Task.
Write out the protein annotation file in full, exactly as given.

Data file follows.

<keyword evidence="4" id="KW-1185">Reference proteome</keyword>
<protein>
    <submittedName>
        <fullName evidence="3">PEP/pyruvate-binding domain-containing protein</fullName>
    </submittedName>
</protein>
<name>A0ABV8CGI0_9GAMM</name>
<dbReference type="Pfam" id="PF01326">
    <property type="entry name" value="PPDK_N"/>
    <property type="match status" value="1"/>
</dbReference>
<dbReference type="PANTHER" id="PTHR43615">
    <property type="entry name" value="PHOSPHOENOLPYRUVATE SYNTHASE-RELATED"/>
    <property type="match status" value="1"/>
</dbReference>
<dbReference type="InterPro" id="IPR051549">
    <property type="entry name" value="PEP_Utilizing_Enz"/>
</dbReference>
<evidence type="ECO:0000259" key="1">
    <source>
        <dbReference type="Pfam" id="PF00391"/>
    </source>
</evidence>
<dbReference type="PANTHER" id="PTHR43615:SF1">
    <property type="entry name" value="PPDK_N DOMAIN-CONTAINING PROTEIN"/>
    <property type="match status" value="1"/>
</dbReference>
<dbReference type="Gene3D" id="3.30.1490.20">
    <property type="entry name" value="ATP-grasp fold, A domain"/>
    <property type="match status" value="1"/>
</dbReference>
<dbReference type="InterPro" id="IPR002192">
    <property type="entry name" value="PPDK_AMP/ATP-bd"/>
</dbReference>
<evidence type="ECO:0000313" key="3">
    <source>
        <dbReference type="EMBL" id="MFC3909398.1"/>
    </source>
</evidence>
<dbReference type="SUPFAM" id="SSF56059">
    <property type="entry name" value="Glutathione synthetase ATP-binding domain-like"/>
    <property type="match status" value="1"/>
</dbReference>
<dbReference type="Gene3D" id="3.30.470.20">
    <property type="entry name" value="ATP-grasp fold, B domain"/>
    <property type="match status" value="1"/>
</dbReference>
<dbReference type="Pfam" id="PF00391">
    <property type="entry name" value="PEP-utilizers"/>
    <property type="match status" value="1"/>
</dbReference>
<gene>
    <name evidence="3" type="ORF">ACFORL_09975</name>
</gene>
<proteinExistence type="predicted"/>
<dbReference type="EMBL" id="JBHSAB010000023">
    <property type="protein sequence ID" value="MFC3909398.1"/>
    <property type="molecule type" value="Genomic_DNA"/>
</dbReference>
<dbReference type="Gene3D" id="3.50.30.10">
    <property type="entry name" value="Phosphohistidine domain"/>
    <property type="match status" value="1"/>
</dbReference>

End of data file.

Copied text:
<keyword evidence="4" id="KW-1185">Reference proteome</keyword>
<protein>
    <submittedName>
        <fullName evidence="3">PEP/pyruvate-binding domain-containing protein</fullName>
    </submittedName>
</protein>
<name>A0ABV8CGI0_9GAMM</name>
<dbReference type="Pfam" id="PF01326">
    <property type="entry name" value="PPDK_N"/>
    <property type="match status" value="1"/>
</dbReference>
<dbReference type="PANTHER" id="PTHR43615">
    <property type="entry name" value="PHOSPHOENOLPYRUVATE SYNTHASE-RELATED"/>
    <property type="match status" value="1"/>
</dbReference>
<dbReference type="InterPro" id="IPR051549">
    <property type="entry name" value="PEP_Utilizing_Enz"/>
</dbReference>
<evidence type="ECO:0000259" key="1">
    <source>
        <dbReference type="Pfam" id="PF00391"/>
    </source>
</evidence>
<dbReference type="PANTHER" id="PTHR43615:SF1">
    <property type="entry name" value="PPDK_N DOMAIN-CONTAINING PROTEIN"/>
    <property type="match status" value="1"/>
</dbReference>
<dbReference type="Gene3D" id="3.30.1490.20">
    <property type="entry name" value="ATP-grasp fold, A domain"/>
    <property type="match status" value="1"/>
</dbReference>
<dbReference type="InterPro" id="IPR002192">
    <property type="entry name" value="PPDK_AMP/ATP-bd"/>
</dbReference>
<evidence type="ECO:0000313" key="3">
    <source>
        <dbReference type="EMBL" id="MFC3909398.1"/>
    </source>
</evidence>
<dbReference type="SUPFAM" id="SSF56059">
    <property type="entry name" value="Glutathione synthetase ATP-binding domain-like"/>
    <property type="match status" value="1"/>
</dbReference>
<dbReference type="Gene3D" id="3.30.470.20">
    <property type="entry name" value="ATP-grasp fold, B domain"/>
    <property type="match status" value="1"/>
</dbReference>
<dbReference type="Pfam" id="PF00391">
    <property type="entry name" value="PEP-utilizers"/>
    <property type="match status" value="1"/>
</dbReference>
<gene>
    <name evidence="3" type="ORF">ACFORL_09975</name>
</gene>
<proteinExistence type="predicted"/>
<dbReference type="EMBL" id="JBHSAB010000023">
    <property type="protein sequence ID" value="MFC3909398.1"/>
    <property type="molecule type" value="Genomic_DNA"/>
</dbReference>
<dbReference type="Gene3D" id="3.50.30.10">
    <property type="entry name" value="Phosphohistidine domain"/>
    <property type="match status" value="1"/>
</dbReference>